September 4, 1982 dawned clear and cool–one of the first cold fronts of the incipient autumn had just passed through Kentucky. A gorgeous day, the first day of my college life. I had elected to attend Transylvania University, in Lexington. It was my father’s alma mater, and a very dear place to him; he had pitched me on going there for years. I’d enjoyed my visits as a high school senior, and they had a nice program going in my areas of interest, computer science and mathematics. I liked that it was a pretty small place and thought it could be a good spot for me.
I’m sure I woke up early that morning. My parents and sister helped me pack up two cars, and off we went, south on I-75. As I got used to the drive back and forth to home over the years, I’d take the Newtown Pike exit to get to Transy, but that morning, we got off the interstate two miles farther south, at Broadway (why do I remember this? don’t ask me). We pulled into the parking circle off of Fourth Street, in front of my dorm, where a collection of returning students (Student Orientation Leaders and members of Omicron Delta Kappa, a leadership honorary) helped us quickly unload into 218 Clay Hall, my new base of operations. My RA was Spike, a senior–our fathers were best friends (they’d gone to Transy together in the early 50s).
Before long, I met my roommate. We’d exchanged a few letters over the summer and made arrangements about what we were bringing so as not to duplicate efforts too much. He was from a town to the east of Lexington and planned to be a physician.
I’m blanking now on the exact order of events that long day, but I know there were various activities designed to acclimate us. At some point, parents were “invited” to depart and leave their kids to begin fumbling their way toward responsible adulthood (if all went well enough) in the Transy cauldron. I’ve long thought that my folks were, well, not hurt, but a little disappointed at how easily I transitioned away from them. I know they knew I had to strike out on my own (just as I know my son will do in a couple of years), but I think they would have been okay with a few tears or a mild case of homesickness on my part.
That beautiful weather lasted through the rest of orientation. After Labor Day, the rest of the upperclassfolks returned and classes revved up (I started with computer science, calculus, chemistry, and composition). There was a lot of change and adventure ahead of me that fall. I would make quite a few friends, mostly fellow new students. One weekend night I encountered someone doing a line of cocaine in the communal bathroom on our floor. My roommate and I turned out not to be an altogether great fit (I’m pretty certain I bear the lion’s share of responsibility for that), and right after Thanksgiving, I moved in next door with James, my roomie for the rest of our time at TU. I’d been writing down AT40 charts for six-and-a-quarter years at the time of my move-in day; the practice lasted only four more weeks. Coincidentally or not–I didn’t connect the two events in time until just recently–that happened to be when I started my first serious dating relationship. Even if I was no longer keeping a record, I still paid plenty of attention to where songs peaked throughout those college years, mostly by frequenting a record store in town that posted a copy of the Hot 100.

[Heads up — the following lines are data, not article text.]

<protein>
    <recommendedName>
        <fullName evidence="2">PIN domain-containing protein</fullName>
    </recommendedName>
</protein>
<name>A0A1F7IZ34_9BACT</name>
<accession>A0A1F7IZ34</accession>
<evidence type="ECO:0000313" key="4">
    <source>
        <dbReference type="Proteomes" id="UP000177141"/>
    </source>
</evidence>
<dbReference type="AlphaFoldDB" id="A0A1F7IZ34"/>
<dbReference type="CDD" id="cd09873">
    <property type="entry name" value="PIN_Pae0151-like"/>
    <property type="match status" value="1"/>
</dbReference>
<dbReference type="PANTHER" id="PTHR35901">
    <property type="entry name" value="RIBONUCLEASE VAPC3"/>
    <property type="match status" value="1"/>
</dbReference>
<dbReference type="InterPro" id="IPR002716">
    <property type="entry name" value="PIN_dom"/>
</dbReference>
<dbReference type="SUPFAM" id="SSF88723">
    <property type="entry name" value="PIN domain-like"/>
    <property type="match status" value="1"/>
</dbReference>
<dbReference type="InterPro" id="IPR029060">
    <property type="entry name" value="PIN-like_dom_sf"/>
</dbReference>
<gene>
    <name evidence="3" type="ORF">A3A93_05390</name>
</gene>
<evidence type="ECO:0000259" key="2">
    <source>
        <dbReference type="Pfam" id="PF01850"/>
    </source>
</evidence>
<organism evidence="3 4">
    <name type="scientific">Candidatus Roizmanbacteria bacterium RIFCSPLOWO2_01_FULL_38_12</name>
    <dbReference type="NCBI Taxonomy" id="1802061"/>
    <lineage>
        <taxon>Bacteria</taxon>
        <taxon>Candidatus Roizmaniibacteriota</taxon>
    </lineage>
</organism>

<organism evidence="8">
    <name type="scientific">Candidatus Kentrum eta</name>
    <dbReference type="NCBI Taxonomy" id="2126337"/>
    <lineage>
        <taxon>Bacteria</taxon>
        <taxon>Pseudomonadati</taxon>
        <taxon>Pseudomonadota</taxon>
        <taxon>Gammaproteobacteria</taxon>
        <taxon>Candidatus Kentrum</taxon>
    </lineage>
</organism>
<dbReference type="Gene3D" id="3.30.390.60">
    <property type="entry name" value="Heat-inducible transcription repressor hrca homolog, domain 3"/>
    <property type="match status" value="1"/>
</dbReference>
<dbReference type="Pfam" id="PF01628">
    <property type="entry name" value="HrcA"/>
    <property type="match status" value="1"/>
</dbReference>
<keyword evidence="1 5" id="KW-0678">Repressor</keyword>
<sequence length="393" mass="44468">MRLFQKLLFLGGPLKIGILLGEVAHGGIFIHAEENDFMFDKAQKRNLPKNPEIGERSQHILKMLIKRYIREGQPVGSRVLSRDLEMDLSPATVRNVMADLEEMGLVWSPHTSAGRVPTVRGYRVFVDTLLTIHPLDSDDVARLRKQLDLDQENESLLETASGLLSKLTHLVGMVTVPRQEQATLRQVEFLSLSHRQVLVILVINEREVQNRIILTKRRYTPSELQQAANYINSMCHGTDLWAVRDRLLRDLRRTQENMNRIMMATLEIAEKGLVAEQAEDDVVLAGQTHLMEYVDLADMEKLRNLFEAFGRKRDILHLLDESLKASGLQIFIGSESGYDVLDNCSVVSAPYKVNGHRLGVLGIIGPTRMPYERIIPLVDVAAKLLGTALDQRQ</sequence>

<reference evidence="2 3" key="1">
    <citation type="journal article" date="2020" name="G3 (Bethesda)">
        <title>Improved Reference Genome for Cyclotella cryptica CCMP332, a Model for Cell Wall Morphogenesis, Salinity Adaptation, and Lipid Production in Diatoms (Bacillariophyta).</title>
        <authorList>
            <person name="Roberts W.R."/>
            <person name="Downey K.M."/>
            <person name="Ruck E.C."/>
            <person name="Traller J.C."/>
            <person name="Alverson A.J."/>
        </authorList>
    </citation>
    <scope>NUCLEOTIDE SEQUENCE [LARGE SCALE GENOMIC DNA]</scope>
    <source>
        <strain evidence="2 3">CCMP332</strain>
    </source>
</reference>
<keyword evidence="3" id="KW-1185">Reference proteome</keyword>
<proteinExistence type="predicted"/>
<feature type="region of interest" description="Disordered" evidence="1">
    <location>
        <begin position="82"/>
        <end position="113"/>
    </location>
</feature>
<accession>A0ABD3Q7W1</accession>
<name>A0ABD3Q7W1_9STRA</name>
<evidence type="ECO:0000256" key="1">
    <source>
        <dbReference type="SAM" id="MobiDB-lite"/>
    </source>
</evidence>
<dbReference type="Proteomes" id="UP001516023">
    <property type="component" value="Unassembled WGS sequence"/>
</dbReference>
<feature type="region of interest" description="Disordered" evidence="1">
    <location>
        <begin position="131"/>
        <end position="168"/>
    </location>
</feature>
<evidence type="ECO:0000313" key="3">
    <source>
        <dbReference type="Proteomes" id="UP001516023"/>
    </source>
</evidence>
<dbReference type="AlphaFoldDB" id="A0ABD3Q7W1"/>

I was too busy that weekend to catch Casey’s show, but when I began assembling playlists of AT40s for my iPod more than a decade ago, this countdown was among the first five or so I put together. It’s one of the more special to me now, particularly because of the memories many of the songs in positions 40 through 25 hold.
This was that milestone weekend’s highest debuting song, at #34. Semi-novelty that it was, it didn’t last much longer on the chart, peaking only two spots higher. I don’t particularly associate it with the date. I’d been hearing it for several weeks by this point, plenty amused by all the new vocabulary I was acquiring from Moon: “grody to the max,” “gag me with a spoon,” and “tubular,” among others. In the end, though, it turned out to be quite the inadvertent cultural touchstone–the movie of the same name from the following spring (and its awesome though unofficial soundtrack) couldn’t have existed without it (and what about Nicolas Cage’s career?).
I’m totally not the person to ask about Zappa–my friend Warren is able to tell you much more than I could. I can say that it was FZ’s only appearance in the 40.
I’ll feature my favorite from this countdown as a Song of the Day tomorrow.
Speaking of Warren, I want to publicly tip my hat in his direction for helping me navigate some initial issues I had in setting up this blog. His experiences as a WordPress trailblazer for me were quite useful! He’s in my blogroll (Professor Mondo); among other things, he touches on music regularly, particularly from a garage/psychedelic perspective.